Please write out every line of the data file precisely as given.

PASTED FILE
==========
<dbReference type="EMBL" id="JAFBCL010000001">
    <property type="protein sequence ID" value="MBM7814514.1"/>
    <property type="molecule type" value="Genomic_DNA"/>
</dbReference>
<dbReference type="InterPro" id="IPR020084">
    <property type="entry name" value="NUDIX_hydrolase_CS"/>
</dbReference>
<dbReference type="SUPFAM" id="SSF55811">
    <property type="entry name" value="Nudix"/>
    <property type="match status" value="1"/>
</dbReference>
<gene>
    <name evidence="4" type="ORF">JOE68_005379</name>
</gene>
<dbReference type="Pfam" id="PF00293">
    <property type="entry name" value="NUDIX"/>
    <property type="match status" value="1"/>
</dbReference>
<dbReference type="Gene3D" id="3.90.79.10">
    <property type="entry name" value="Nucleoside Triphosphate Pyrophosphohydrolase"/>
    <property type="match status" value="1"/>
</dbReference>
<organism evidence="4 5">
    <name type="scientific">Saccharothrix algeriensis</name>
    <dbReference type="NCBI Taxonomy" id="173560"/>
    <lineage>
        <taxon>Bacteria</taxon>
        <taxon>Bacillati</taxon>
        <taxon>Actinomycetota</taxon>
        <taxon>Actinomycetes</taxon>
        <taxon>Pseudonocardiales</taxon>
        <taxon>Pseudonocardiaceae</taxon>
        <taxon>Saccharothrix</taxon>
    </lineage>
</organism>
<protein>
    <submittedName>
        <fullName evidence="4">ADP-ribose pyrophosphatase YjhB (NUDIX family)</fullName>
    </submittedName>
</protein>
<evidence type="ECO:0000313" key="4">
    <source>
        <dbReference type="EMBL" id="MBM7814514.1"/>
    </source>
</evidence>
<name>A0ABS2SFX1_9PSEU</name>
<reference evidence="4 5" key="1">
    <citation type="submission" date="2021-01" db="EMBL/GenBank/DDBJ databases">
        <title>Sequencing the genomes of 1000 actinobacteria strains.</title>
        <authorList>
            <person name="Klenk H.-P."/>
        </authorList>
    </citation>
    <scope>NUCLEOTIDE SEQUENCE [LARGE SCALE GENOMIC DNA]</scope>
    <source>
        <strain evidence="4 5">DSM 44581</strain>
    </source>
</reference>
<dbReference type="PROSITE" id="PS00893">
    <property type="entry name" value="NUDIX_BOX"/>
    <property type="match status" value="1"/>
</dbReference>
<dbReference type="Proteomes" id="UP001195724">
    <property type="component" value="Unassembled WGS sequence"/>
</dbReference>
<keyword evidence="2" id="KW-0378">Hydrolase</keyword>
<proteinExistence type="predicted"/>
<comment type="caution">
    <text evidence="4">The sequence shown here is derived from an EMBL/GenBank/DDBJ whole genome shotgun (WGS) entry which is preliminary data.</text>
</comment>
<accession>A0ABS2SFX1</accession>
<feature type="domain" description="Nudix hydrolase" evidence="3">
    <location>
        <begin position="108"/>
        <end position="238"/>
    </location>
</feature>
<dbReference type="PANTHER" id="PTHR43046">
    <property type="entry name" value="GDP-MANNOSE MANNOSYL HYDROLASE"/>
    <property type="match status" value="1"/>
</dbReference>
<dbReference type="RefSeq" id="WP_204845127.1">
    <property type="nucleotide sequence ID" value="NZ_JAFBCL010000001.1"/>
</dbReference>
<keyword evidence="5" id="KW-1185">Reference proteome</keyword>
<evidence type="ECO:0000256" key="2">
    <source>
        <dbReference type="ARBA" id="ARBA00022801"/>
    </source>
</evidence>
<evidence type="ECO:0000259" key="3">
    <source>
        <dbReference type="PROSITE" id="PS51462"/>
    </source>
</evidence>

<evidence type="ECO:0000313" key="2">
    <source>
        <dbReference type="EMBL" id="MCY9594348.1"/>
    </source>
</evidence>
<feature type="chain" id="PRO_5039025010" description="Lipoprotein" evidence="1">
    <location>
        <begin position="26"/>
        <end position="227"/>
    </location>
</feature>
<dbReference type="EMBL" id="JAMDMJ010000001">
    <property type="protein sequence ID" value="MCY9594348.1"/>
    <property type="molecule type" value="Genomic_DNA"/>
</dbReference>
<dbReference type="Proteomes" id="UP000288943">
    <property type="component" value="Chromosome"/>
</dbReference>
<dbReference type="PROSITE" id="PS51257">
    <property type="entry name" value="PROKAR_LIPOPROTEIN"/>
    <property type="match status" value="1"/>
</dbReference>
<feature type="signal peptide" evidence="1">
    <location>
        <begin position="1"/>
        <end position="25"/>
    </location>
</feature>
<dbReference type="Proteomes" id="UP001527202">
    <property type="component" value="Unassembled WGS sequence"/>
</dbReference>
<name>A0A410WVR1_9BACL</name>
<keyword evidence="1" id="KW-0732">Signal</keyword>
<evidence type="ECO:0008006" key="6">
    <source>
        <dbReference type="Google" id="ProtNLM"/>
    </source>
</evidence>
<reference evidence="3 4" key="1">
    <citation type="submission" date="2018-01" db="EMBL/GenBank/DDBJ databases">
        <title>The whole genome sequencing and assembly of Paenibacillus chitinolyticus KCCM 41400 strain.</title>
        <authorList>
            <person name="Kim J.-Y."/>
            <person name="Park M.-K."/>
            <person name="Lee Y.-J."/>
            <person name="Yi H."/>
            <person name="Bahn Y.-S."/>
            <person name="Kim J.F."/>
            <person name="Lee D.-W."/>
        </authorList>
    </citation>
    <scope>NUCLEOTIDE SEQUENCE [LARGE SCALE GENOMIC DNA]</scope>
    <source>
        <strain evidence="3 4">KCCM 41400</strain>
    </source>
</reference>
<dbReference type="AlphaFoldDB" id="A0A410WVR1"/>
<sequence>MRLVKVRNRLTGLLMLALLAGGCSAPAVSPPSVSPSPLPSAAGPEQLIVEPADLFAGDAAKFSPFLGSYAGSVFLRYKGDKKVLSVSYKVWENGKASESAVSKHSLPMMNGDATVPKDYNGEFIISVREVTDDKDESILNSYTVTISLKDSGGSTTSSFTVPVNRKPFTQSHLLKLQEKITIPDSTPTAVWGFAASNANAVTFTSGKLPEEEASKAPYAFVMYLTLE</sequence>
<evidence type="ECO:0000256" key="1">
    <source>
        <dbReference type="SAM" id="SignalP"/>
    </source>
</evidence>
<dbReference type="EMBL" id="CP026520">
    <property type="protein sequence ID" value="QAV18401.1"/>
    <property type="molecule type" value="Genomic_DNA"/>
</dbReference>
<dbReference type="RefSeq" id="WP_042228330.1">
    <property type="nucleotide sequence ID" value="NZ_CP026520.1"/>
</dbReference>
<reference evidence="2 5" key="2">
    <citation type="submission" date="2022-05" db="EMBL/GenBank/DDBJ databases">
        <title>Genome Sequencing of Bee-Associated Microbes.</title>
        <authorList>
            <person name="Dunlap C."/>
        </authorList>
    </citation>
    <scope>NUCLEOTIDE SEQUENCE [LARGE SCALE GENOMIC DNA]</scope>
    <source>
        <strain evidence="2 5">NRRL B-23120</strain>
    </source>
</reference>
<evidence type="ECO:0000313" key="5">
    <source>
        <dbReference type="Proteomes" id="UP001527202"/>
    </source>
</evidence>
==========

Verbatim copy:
<dbReference type="EMBL" id="JAFBCL010000001">
    <property type="protein sequence ID" value="MBM7814514.1"/>
    <property type="molecule type" value="Genomic_DNA"/>
</dbReference>
<dbReference type="InterPro" id="IPR020084">
    <property type="entry name" value="NUDIX_hydrolase_CS"/>
</dbReference>
<dbReference type="SUPFAM" id="SSF55811">
    <property type="entry name" value="Nudix"/>
    <property type="match status" value="1"/>
</dbReference>
<gene>
    <name evidence="4" type="ORF">JOE68_005379</name>
</gene>
<dbReference type="Pfam" id="PF00293">
    <property type="entry name" value="NUDIX"/>
    <property type="match status" value="1"/>
</dbReference>
<dbReference type="Gene3D" id="3.90.79.10">
    <property type="entry name" value="Nucleoside Triphosphate Pyrophosphohydrolase"/>
    <property type="match status" value="1"/>
</dbReference>
<organism evidence="4 5">
    <name type="scientific">Saccharothrix algeriensis</name>
    <dbReference type="NCBI Taxonomy" id="173560"/>
    <lineage>
        <taxon>Bacteria</taxon>
        <taxon>Bacillati</taxon>
        <taxon>Actinomycetota</taxon>
        <taxon>Actinomycetes</taxon>
        <taxon>Pseudonocardiales</taxon>
        <taxon>Pseudonocardiaceae</taxon>
        <taxon>Saccharothrix</taxon>
    </lineage>
</organism>
<protein>
    <submittedName>
        <fullName evidence="4">ADP-ribose pyrophosphatase YjhB (NUDIX family)</fullName>
    </submittedName>
</protein>
<evidence type="ECO:0000313" key="4">
    <source>
        <dbReference type="EMBL" id="MBM7814514.1"/>
    </source>
</evidence>
<name>A0ABS2SFX1_9PSEU</name>
<reference evidence="4 5" key="1">
    <citation type="submission" date="2021-01" db="EMBL/GenBank/DDBJ databases">
        <title>Sequencing the genomes of 1000 actinobacteria strains.</title>
        <authorList>
            <person name="Klenk H.-P."/>
        </authorList>
    </citation>
    <scope>NUCLEOTIDE SEQUENCE [LARGE SCALE GENOMIC DNA]</scope>
    <source>
        <strain evidence="4 5">DSM 44581</strain>
    </source>
</reference>
<dbReference type="PROSITE" id="PS00893">
    <property type="entry name" value="NUDIX_BOX"/>
    <property type="match status" value="1"/>
</dbReference>
<dbReference type="Proteomes" id="UP001195724">
    <property type="component" value="Unassembled WGS sequence"/>
</dbReference>
<keyword evidence="2" id="KW-0378">Hydrolase</keyword>
<proteinExistence type="predicted"/>
<comment type="caution">
    <text evidence="4">The sequence shown here is derived from an EMBL/GenBank/DDBJ whole genome shotgun (WGS) entry which is preliminary data.</text>
</comment>
<accession>A0ABS2SFX1</accession>
<feature type="domain" description="Nudix hydrolase" evidence="3">
    <location>
        <begin position="108"/>
        <end position="238"/>
    </location>
</feature>
<dbReference type="PANTHER" id="PTHR43046">
    <property type="entry name" value="GDP-MANNOSE MANNOSYL HYDROLASE"/>
    <property type="match status" value="1"/>
</dbReference>
<dbReference type="RefSeq" id="WP_204845127.1">
    <property type="nucleotide sequence ID" value="NZ_JAFBCL010000001.1"/>
</dbReference>
<keyword evidence="5" id="KW-1185">Reference proteome</keyword>
<evidence type="ECO:0000256" key="2">
    <source>
        <dbReference type="ARBA" id="ARBA00022801"/>
    </source>
</evidence>
<evidence type="ECO:0000259" key="3">
    <source>
        <dbReference type="PROSITE" id="PS51462"/>
    </source>
</evidence>

<evidence type="ECO:0000313" key="2">
    <source>
        <dbReference type="EMBL" id="MCY9594348.1"/>
    </source>
</evidence>
<feature type="chain" id="PRO_5039025010" description="Lipoprotein" evidence="1">
    <location>
        <begin position="26"/>
        <end position="227"/>
    </location>
</feature>
<dbReference type="EMBL" id="JAMDMJ010000001">
    <property type="protein sequence ID" value="MCY9594348.1"/>
    <property type="molecule type" value="Genomic_DNA"/>
</dbReference>
<dbReference type="Proteomes" id="UP000288943">
    <property type="component" value="Chromosome"/>
</dbReference>
<dbReference type="PROSITE" id="PS51257">
    <property type="entry name" value="PROKAR_LIPOPROTEIN"/>
    <property type="match status" value="1"/>
</dbReference>
<feature type="signal peptide" evidence="1">
    <location>
        <begin position="1"/>
        <end position="25"/>
    </location>
</feature>
<dbReference type="Proteomes" id="UP001527202">
    <property type="component" value="Unassembled WGS sequence"/>
</dbReference>
<name>A0A410WVR1_9BACL</name>
<keyword evidence="1" id="KW-0732">Signal</keyword>
<evidence type="ECO:0008006" key="6">
    <source>
        <dbReference type="Google" id="ProtNLM"/>
    </source>
</evidence>
<reference evidence="3 4" key="1">
    <citation type="submission" date="2018-01" db="EMBL/GenBank/DDBJ databases">
        <title>The whole genome sequencing and assembly of Paenibacillus chitinolyticus KCCM 41400 strain.</title>
        <authorList>
            <person name="Kim J.-Y."/>
            <person name="Park M.-K."/>
            <person name="Lee Y.-J."/>
            <person name="Yi H."/>
            <person name="Bahn Y.-S."/>
            <person name="Kim J.F."/>
            <person name="Lee D.-W."/>
        </authorList>
    </citation>
    <scope>NUCLEOTIDE SEQUENCE [LARGE SCALE GENOMIC DNA]</scope>
    <source>
        <strain evidence="3 4">KCCM 41400</strain>
    </source>
</reference>
<dbReference type="AlphaFoldDB" id="A0A410WVR1"/>
<sequence>MRLVKVRNRLTGLLMLALLAGGCSAPAVSPPSVSPSPLPSAAGPEQLIVEPADLFAGDAAKFSPFLGSYAGSVFLRYKGDKKVLSVSYKVWENGKASESAVSKHSLPMMNGDATVPKDYNGEFIISVREVTDDKDESILNSYTVTISLKDSGGSTTSSFTVPVNRKPFTQSHLLKLQEKITIPDSTPTAVWGFAASNANAVTFTSGKLPEEEASKAPYAFVMYLTLE</sequence>
<evidence type="ECO:0000256" key="1">
    <source>
        <dbReference type="SAM" id="SignalP"/>
    </source>
</evidence>
<dbReference type="EMBL" id="CP026520">
    <property type="protein sequence ID" value="QAV18401.1"/>
    <property type="molecule type" value="Genomic_DNA"/>
</dbReference>
<dbReference type="RefSeq" id="WP_042228330.1">
    <property type="nucleotide sequence ID" value="NZ_CP026520.1"/>
</dbReference>
<reference evidence="2 5" key="2">
    <citation type="submission" date="2022-05" db="EMBL/GenBank/DDBJ databases">
        <title>Genome Sequencing of Bee-Associated Microbes.</title>
        <authorList>
            <person name="Dunlap C."/>
        </authorList>
    </citation>
    <scope>NUCLEOTIDE SEQUENCE [LARGE SCALE GENOMIC DNA]</scope>
    <source>
        <strain evidence="2 5">NRRL B-23120</strain>
    </source>
</reference>
<evidence type="ECO:0000313" key="5">
    <source>
        <dbReference type="Proteomes" id="UP001527202"/>
    </source>
</evidence>